The exhibition hall building, now known as the Atomic Bomb Dome, is seen
about a decade before the U.S. atomic bombing in this 16 mm film shot
in 1935 by late Hiroshima resident Genjiro Kawasaki. | THE HIROSHIMA
PEACE MEMORIAL MUSEUM / VIA KYODO
HIROSHIMA – The Hiroshima Peace
Memorial Museum released online Wednesday digitally processed 16 mm film
footage that shows the central area of Hiroshima about 10 years before
the city was devastated by the U.S. atomic bombing.
The original film is the only footage owned by the museum depicting the area before World War II. The footage is “valuable data that clearly shows how Hiroshima looked
before being atom-bombed,” said a staff member at the museum. In the
closing days of the war, the United States dropped an atomic bomb on
Hiroshima, on Aug. 6, 1945, and another on the city of Nagasaki three
The three-minute, black-and-white video was originally shot by the
late Genjiro Kawasaki, a resident of Hiroshima, for his own collection.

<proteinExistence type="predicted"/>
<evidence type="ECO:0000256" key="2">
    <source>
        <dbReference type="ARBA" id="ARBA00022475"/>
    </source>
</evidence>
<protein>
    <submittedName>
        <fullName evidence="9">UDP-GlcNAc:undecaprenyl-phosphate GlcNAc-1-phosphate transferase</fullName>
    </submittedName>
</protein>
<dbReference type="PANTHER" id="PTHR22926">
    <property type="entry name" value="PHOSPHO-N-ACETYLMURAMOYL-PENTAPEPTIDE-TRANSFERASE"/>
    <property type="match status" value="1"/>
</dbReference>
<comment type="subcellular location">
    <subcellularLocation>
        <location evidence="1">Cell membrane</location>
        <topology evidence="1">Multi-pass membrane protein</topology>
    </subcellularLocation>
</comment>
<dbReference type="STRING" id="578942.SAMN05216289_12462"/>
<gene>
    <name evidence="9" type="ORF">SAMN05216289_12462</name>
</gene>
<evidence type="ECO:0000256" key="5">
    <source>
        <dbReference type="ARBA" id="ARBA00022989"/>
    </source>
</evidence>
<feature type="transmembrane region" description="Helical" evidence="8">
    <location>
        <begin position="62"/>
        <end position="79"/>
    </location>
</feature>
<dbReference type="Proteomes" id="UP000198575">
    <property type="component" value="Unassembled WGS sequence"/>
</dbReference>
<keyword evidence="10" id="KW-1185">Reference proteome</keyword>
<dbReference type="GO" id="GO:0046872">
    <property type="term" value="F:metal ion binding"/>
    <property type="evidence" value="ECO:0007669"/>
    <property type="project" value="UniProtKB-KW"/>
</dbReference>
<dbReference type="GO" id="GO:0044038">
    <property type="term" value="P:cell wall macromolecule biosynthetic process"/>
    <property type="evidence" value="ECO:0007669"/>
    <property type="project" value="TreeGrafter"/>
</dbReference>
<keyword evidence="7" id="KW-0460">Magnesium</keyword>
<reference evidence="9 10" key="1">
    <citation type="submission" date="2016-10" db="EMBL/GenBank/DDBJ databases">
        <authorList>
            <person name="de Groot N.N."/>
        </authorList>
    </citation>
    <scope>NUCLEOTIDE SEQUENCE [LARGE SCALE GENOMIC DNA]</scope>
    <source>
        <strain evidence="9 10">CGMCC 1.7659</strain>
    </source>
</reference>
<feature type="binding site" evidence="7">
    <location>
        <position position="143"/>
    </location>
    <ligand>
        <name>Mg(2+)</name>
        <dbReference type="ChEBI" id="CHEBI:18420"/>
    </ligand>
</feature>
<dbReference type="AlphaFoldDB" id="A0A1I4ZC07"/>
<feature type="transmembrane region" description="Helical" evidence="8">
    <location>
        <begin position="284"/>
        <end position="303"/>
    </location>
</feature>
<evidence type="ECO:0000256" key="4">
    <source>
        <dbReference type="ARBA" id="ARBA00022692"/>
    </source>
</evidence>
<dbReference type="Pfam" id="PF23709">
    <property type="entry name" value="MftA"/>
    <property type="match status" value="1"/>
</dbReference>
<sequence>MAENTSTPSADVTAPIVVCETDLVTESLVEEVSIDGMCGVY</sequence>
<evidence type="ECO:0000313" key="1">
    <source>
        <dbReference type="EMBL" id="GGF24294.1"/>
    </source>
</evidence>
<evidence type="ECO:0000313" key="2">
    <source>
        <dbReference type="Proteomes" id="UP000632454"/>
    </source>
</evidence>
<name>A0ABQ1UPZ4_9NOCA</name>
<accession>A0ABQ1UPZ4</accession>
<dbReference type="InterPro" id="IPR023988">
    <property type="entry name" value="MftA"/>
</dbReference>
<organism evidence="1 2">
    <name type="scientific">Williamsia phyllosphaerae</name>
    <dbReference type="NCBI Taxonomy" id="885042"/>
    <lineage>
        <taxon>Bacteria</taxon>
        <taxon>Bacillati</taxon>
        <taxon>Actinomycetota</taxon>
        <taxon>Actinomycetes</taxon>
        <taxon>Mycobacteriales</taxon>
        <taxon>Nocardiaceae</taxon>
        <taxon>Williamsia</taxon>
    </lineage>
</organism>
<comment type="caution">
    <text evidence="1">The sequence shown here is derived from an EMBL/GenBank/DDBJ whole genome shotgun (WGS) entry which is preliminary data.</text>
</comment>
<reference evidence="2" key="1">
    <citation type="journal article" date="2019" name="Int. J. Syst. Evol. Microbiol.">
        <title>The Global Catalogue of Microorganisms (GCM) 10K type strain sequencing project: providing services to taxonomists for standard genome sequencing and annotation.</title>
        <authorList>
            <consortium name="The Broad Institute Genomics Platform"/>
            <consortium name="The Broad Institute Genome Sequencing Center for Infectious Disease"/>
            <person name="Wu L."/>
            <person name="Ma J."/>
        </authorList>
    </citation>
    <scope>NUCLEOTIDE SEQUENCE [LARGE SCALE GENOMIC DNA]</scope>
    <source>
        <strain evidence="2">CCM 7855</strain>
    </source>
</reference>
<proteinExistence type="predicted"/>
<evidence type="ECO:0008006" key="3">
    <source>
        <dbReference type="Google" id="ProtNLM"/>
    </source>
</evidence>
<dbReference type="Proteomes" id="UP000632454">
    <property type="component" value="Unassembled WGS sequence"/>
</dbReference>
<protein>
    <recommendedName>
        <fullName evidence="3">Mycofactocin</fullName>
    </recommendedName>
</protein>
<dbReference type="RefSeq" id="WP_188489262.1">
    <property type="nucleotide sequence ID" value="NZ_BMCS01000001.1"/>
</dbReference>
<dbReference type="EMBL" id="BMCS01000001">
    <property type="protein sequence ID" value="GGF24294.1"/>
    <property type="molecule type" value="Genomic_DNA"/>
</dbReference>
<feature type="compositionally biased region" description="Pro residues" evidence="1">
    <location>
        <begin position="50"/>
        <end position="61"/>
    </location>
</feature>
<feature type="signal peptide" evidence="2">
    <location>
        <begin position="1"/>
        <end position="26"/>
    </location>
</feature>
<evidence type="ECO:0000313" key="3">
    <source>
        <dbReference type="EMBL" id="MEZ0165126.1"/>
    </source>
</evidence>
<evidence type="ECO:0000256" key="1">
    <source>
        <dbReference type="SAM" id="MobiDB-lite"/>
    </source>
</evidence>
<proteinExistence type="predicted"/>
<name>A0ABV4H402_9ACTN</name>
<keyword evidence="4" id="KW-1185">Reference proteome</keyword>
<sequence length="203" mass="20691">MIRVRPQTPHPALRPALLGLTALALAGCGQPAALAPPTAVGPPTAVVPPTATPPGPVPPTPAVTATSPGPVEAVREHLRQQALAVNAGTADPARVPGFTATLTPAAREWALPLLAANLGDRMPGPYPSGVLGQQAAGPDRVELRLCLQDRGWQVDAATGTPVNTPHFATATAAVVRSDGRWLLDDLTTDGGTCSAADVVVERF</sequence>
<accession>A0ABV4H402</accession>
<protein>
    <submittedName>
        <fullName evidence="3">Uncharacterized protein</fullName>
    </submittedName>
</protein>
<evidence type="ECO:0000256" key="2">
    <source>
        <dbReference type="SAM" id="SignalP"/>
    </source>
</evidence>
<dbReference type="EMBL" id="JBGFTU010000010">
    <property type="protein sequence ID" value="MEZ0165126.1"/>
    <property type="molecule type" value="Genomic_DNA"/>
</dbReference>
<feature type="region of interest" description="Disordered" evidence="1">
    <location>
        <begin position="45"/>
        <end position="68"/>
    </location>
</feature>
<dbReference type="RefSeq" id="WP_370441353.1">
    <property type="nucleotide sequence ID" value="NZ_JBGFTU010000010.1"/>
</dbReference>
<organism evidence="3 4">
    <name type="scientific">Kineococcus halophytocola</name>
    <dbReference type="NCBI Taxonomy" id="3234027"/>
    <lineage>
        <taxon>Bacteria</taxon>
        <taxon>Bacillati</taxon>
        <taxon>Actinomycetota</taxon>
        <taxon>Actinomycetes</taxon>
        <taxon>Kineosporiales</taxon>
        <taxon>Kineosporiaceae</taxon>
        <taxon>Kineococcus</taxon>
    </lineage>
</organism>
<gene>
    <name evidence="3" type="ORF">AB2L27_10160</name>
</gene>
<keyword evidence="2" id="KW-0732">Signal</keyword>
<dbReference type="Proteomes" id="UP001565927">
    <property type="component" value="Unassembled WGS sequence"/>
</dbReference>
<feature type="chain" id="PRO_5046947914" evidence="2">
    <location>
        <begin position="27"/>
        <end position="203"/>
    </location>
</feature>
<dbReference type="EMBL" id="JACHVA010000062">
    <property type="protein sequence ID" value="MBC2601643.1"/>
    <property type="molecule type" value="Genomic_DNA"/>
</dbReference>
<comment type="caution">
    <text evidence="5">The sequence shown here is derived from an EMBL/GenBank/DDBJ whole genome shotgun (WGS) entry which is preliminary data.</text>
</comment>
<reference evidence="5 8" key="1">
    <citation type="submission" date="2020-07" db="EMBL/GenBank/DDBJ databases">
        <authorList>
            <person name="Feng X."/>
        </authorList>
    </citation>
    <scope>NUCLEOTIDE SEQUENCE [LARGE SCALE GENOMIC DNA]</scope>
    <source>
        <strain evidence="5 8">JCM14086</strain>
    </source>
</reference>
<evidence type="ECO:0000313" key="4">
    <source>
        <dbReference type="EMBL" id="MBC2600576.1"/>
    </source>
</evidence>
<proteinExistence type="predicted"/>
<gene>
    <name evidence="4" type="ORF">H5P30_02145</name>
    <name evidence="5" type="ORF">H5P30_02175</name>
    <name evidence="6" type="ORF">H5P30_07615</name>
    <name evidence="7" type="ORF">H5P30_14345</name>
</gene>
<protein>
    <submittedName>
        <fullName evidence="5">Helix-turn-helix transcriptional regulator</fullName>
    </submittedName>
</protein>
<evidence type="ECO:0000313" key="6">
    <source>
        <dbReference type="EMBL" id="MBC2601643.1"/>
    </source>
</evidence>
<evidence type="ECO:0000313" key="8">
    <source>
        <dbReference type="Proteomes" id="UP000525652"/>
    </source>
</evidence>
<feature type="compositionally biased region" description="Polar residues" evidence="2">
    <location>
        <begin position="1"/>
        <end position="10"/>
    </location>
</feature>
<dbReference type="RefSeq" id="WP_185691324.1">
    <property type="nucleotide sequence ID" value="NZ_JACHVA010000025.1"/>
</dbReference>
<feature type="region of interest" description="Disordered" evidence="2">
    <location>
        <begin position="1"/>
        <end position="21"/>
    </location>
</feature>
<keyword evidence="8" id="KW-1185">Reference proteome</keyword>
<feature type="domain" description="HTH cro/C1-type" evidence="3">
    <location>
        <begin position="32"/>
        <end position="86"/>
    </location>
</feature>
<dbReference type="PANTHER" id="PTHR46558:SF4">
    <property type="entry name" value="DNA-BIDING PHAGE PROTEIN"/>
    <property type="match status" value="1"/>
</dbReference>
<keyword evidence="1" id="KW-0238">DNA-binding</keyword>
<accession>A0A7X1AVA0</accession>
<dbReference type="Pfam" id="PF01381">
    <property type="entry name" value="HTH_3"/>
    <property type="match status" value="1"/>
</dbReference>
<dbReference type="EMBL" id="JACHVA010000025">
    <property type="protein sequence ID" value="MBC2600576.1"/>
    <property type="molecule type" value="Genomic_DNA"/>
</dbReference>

The footage includes cherry blossoms, people dressed in fine kimono
in a shopping street, and the distinctive exhibition hall building — now
known as the Atomic Bomb Dome — before it was ravaged by the nuclear
The museum spent about ¥900,000 to digitize the original film, which
was donated in 1963. Work to process the film included removing
scratches and increasing the resolution, as the film was in a bad state
with poor image quality.
Lettering on a movie theater sign and the numbers on trams are both
clearly shown in the digitized footage, despite having been unreadable
in the original film. Museum officials say this allows more detailed
research into the circumstances in the center of the city at that time.
The museum now believes that the film was shot around April 1935, not
around 1936 as previously thought, based on the release date of the
movie listed as being shown at the theater, the officials said.